Words & Pix by Chris Marais
I did my Boys’ Own road trip back in the early 1980s across the desert states of the USA, listening to Willie Nelson sing Blue Eyes Crying in the Rain over Gospel Radio outside a New Mexican town called Truth or Consequences.
In 1998 I honeymooned with my wife Jules in an old rock ‘n roll train across the Nullarbor Desert of Australia.
I drank Jack Daniels with my buddy Les Bush before dawn at Namibia’s Messum Crater soon after, and a couple of years later I went back with Jules and we wrote a book all about it.
In 2007 I went to Timbuktu on the dusty edge of the Sahara Desert on a very weird assignment that took me all along the Niger River to the fabled city of mud and scrolls.
Timbuktu from the air looked like a tan-coloured termite mound. From the ground it was spell-binding.
And then I came to the Karoo eight years ago. And I’ve hardly left the place, except for the odd foray to the Land of Corn & Wine (Cape Town) to make books and sit in a Karoostyle cottage overlooking Simon’s Town Harbour.
But it’s clear as day – I obviously have a thing for deserts.
I know some guys like an island. I don’t mind a decent beach bar, for sure.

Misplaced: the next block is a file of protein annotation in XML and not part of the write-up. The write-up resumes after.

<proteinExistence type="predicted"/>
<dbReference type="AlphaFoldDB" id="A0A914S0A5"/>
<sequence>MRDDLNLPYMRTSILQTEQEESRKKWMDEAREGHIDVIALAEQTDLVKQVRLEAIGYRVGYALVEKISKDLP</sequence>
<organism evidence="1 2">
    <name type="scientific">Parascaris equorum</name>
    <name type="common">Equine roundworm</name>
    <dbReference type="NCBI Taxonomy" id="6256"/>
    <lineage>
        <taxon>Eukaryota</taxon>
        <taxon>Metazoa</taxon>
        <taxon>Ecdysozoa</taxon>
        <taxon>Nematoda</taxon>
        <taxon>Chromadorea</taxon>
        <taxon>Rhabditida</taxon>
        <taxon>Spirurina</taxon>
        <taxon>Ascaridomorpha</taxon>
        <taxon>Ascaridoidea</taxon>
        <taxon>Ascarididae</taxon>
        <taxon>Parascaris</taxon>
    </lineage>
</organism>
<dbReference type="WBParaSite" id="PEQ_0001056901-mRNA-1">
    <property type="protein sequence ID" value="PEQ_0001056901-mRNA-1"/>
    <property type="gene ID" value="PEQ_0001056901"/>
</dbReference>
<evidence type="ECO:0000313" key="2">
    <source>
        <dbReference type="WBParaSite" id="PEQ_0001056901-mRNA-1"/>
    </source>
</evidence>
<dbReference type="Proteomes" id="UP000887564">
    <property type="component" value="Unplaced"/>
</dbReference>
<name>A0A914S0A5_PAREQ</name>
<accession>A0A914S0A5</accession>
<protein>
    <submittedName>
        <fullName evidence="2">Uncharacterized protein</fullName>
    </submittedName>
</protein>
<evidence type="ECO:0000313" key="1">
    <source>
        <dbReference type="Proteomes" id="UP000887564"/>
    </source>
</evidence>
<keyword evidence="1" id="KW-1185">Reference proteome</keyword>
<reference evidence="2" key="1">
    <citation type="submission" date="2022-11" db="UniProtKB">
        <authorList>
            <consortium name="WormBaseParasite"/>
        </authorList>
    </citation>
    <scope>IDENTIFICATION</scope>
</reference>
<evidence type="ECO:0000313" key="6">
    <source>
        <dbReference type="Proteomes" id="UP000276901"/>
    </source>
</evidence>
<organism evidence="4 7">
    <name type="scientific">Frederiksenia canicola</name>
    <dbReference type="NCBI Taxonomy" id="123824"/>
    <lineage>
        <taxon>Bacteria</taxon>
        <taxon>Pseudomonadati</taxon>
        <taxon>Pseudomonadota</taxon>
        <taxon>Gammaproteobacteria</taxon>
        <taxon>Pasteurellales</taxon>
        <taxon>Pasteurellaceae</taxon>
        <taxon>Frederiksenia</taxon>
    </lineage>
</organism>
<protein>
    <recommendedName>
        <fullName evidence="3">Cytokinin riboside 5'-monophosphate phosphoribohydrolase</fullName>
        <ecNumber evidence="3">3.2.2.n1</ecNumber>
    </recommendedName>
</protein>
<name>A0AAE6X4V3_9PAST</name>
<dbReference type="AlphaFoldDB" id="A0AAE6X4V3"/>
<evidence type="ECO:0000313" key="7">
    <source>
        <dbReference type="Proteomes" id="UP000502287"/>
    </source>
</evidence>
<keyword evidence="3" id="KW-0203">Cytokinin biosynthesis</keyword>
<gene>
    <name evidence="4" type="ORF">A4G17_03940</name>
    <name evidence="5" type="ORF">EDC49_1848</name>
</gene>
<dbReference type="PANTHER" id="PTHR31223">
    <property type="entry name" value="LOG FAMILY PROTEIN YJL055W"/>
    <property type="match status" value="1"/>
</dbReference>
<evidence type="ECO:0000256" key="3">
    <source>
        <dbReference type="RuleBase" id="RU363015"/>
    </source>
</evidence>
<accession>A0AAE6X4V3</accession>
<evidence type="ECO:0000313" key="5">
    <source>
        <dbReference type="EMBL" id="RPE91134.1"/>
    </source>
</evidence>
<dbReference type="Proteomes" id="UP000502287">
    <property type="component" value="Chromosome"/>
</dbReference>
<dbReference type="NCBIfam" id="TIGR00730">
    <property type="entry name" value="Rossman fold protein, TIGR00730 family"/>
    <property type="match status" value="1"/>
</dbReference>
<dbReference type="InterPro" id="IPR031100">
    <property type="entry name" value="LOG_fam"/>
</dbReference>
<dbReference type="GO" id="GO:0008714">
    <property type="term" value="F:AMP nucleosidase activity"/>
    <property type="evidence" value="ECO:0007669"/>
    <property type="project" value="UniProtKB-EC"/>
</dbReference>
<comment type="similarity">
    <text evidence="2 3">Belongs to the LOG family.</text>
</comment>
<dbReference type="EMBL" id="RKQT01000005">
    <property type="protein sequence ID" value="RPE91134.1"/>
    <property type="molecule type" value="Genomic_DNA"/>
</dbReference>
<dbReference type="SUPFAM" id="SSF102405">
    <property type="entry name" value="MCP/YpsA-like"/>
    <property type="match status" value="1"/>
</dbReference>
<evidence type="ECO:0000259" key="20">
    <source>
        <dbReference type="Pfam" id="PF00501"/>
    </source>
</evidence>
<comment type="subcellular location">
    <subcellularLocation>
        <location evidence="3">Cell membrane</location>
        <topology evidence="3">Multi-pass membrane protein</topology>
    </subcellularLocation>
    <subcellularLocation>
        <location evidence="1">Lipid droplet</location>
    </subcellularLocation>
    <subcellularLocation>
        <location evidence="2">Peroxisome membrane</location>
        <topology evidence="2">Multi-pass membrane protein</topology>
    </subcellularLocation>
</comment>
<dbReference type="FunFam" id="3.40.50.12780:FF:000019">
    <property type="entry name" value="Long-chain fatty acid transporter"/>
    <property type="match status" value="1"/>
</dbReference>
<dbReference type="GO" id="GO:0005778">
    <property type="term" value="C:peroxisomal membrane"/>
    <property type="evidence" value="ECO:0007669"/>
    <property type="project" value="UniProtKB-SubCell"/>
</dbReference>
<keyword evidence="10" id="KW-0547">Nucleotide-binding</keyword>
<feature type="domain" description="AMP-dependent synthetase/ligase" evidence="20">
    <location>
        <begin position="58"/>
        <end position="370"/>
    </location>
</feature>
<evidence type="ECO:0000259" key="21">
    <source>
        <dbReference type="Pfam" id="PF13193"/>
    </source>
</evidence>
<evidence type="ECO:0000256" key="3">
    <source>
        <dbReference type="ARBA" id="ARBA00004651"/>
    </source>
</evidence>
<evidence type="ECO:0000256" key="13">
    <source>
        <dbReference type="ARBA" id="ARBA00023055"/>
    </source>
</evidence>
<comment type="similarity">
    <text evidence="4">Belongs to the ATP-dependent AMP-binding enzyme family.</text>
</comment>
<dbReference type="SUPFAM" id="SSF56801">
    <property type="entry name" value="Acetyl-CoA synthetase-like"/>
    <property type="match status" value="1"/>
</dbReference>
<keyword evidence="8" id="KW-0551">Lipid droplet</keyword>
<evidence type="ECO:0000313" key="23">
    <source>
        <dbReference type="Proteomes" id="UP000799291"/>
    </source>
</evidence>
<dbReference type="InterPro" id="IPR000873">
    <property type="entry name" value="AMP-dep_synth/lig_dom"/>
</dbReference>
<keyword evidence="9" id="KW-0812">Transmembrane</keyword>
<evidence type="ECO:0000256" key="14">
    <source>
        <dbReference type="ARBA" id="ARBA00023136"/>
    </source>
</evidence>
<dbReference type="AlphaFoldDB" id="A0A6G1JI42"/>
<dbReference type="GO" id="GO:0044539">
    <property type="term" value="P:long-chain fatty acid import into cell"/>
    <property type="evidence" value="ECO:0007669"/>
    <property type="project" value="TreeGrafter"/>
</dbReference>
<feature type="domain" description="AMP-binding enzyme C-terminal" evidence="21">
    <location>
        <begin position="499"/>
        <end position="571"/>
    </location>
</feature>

There’s a very good reason the prophets of old used to go to the desert and not the sea when they needed some inspiration.
You can give me a desert any day. Not the Lost Patrol, gasp-for-water kind of desert. That’s just crazy.
No, I’m talking about the Northern Cape Hard Man’s Karoo kind of desert that makes you hide away at lunchtime under shade with a cold beer for company. Out there, Fraserburg – Williston way.
And then you come out in the soft light for photographs and the world is just beautiful and look, some auntie driving a donkey cart passes by and flashes you the kind of smile that lodges here, in that place, forever.
In the mornings, with that first cup of coffee and the pre-dawn look of the desert – who can resist that?
Then what about all the runaways you meet out there, every single one a remarkable character with something to say? Lives being colourfully lived.
Whether it’s a cheese-maker, a festival organiser, a museum curator, a blacksmith or a horse wrangler, it don’t matter.
Whether they tend sheep, drive tractors, tell stories or grow medicinal plants, they all tend to have a certain aura that makes me feel right at home.
I guess it’s because they have chosen to live in a wide open space where everybody fits in, where we can all start over again.
As my friend Lisa says:
“I like you just for that…”
Don’t forget to visit the Karoo Space e-Bookstore – lots of goodies for the armchair- and real-time traveller!